Music

Beauty Slap

What do you get when you combine four classically trained horn players with a fresh young DJ? Pittsburgh’s premier five-man groove unit, Beauty Slap. The funky genre-bending band, recently named best jazz band in the ‘burgh by City Paper, combines the sounds of big band brass, modern electronica, and old school funk, resulting in an irresistible urge to dance and have the time of your life!

Finding their way to music through their respective school systems, trumpeter Scott Nadelson, trombonist Gabriel Colby, and bass trombonist Hakeem Bilal met through their graduate work at Carnegie Mellon University (CMU), where they filled three slots of CMU’s first brass quintet in residence, C Street Brass. The group began performing together in 2012, but following an introduction to fellow CMU student Jake Berntsen — Beauty Slap’s DJ and keyboardist, and son of Pittsburgh Symphony trumpet legend Neal Berntsen — the guys began thinking bigger than chamber music and unaccompanied brass. “At one point we were doing some recording in the studio and the head sound engineer, CMU professor Riccardo Schultz, mentioned that he thought [C Street Brass] and Jake should meet because we might think of something cool to do together,” Colby says. “We’re all brass players and Jake was raised with classical music, so it was kind of a match made in heaven.” And with the later addition of Pittsburgh native Joe Badaczewski, one of the top trumpet players in the region, Beauty Slap was born.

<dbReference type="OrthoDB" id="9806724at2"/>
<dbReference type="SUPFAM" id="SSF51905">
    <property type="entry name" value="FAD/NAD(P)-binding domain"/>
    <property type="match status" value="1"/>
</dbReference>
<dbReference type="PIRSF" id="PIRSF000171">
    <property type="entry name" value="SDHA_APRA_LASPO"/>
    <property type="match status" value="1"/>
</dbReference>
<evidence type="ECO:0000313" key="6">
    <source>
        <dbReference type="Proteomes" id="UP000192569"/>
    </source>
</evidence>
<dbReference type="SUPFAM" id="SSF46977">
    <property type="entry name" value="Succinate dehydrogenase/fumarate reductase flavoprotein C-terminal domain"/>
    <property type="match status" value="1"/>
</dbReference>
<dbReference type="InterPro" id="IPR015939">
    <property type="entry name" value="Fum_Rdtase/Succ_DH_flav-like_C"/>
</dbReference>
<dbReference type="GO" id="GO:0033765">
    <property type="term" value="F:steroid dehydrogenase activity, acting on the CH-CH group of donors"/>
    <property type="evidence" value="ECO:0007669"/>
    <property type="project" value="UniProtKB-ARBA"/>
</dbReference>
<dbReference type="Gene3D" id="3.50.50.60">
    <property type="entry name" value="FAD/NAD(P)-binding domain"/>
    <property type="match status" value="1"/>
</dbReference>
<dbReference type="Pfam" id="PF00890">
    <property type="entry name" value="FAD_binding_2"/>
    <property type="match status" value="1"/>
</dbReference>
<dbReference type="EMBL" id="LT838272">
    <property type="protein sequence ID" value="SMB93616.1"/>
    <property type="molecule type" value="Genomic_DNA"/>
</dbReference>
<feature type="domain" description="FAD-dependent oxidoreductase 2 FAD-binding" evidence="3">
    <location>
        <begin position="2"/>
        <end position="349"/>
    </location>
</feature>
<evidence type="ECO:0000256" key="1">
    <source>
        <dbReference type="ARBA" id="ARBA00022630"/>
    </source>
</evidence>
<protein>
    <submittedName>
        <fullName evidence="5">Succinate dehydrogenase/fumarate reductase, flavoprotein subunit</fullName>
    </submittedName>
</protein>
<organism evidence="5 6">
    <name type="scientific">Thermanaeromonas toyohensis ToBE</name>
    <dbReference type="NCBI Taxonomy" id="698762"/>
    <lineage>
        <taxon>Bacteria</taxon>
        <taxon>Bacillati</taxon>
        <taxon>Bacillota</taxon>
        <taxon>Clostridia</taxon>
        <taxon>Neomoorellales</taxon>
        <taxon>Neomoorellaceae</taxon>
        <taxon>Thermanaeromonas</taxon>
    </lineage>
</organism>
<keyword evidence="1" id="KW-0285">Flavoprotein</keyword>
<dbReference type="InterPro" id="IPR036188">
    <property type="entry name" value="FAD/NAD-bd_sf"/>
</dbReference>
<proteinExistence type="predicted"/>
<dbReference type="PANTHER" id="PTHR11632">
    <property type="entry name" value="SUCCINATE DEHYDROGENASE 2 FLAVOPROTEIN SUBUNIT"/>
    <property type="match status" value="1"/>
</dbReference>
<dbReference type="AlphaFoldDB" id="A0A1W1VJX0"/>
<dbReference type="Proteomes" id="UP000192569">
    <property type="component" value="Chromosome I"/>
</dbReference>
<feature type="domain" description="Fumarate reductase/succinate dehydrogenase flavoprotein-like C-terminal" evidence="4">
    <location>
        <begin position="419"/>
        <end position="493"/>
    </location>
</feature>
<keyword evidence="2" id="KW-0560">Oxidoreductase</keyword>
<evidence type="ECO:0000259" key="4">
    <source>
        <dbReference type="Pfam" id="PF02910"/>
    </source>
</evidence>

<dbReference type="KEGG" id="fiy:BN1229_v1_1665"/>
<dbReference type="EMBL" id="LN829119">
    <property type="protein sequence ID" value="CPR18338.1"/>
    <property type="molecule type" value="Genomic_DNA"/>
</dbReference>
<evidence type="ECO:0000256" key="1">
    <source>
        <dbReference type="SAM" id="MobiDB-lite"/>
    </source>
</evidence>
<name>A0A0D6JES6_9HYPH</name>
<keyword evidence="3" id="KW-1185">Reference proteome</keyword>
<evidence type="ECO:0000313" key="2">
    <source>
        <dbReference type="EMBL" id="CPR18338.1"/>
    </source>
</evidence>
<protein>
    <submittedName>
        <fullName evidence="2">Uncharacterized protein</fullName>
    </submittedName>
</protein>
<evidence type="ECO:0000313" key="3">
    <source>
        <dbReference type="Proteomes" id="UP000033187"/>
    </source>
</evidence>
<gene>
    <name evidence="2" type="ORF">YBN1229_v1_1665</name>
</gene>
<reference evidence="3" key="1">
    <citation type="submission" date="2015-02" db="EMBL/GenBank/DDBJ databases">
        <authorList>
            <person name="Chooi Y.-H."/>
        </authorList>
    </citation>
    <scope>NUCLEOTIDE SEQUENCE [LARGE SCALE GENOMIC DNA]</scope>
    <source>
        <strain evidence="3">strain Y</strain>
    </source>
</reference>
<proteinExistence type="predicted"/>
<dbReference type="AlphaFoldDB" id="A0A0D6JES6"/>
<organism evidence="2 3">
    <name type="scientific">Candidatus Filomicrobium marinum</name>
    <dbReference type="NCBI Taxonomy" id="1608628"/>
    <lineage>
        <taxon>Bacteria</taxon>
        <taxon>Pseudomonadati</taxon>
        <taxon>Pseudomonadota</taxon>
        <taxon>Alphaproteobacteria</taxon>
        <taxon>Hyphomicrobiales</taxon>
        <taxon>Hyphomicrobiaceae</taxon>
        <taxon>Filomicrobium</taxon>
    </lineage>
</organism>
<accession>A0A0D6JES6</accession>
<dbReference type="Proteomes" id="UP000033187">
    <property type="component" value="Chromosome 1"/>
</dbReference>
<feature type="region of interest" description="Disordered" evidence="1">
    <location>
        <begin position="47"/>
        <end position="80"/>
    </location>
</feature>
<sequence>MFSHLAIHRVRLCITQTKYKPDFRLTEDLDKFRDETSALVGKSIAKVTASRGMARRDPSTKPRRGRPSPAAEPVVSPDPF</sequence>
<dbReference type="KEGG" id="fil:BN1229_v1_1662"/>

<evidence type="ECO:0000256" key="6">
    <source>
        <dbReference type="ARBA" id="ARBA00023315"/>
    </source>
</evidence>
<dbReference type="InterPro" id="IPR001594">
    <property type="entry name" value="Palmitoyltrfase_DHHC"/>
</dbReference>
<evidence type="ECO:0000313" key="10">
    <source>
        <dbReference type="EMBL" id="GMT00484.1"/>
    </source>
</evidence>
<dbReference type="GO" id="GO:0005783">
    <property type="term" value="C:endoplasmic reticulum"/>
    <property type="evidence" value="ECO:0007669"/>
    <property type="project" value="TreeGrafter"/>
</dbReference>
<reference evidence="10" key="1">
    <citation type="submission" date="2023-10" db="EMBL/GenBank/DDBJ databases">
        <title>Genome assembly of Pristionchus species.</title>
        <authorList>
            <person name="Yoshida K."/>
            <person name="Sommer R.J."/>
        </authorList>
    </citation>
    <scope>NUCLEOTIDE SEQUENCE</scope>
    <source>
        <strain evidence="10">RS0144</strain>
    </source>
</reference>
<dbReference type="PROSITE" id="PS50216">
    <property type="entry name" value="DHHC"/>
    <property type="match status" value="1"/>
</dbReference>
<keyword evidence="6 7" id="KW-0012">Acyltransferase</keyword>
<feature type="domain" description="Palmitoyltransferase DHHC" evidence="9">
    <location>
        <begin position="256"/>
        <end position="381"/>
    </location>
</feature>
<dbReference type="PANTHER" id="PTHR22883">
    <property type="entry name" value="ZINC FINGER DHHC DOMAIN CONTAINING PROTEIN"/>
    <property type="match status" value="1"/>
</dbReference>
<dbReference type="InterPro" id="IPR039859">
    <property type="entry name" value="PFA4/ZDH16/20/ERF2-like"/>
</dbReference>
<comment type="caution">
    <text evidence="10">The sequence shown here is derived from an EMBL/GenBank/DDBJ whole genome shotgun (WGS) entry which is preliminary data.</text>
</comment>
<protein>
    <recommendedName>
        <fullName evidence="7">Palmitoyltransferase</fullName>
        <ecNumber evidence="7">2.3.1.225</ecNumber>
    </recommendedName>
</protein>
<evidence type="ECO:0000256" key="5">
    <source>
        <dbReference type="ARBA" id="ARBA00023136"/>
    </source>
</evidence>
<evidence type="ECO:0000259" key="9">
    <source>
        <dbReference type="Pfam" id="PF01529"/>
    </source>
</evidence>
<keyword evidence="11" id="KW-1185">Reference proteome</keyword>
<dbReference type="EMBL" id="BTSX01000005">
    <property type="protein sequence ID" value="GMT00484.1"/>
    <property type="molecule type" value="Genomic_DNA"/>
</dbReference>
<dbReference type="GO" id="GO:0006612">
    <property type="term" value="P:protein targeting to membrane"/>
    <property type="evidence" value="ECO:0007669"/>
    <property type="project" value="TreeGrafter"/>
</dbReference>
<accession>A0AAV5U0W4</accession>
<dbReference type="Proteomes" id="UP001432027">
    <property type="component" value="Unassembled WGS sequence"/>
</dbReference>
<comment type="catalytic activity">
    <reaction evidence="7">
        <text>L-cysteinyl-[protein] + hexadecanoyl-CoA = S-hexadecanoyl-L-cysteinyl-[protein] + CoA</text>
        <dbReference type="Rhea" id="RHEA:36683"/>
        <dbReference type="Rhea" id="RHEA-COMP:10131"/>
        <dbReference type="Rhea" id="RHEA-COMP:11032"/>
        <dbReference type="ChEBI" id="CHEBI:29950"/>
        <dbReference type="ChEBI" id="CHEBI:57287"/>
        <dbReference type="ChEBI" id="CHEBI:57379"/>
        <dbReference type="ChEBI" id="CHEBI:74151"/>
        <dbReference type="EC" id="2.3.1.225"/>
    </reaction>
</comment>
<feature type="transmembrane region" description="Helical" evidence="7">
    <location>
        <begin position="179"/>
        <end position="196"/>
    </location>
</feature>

The fundamental concept of the self-described “electro-brass-thunder-funk machine” seems simple. The guys look at popular electronic dance music and figure out where to add brass sounds, which results in what Colby describes as an “electric-funk marriage.” But in practice, the melodies created are much more complex than just simple addition. “When we started, we didn’t know what we were going to do,” says Colby. “We were just mixing brass with computer sounds.” In time, the group found their niche: “If James Brown was a DJ, or if electronic music was happening when he was making music, this would be what he was doing. We try to mix the origins of funk, James Brown, old horn bands, even old rock and jazz groups with all modern electronic music.”

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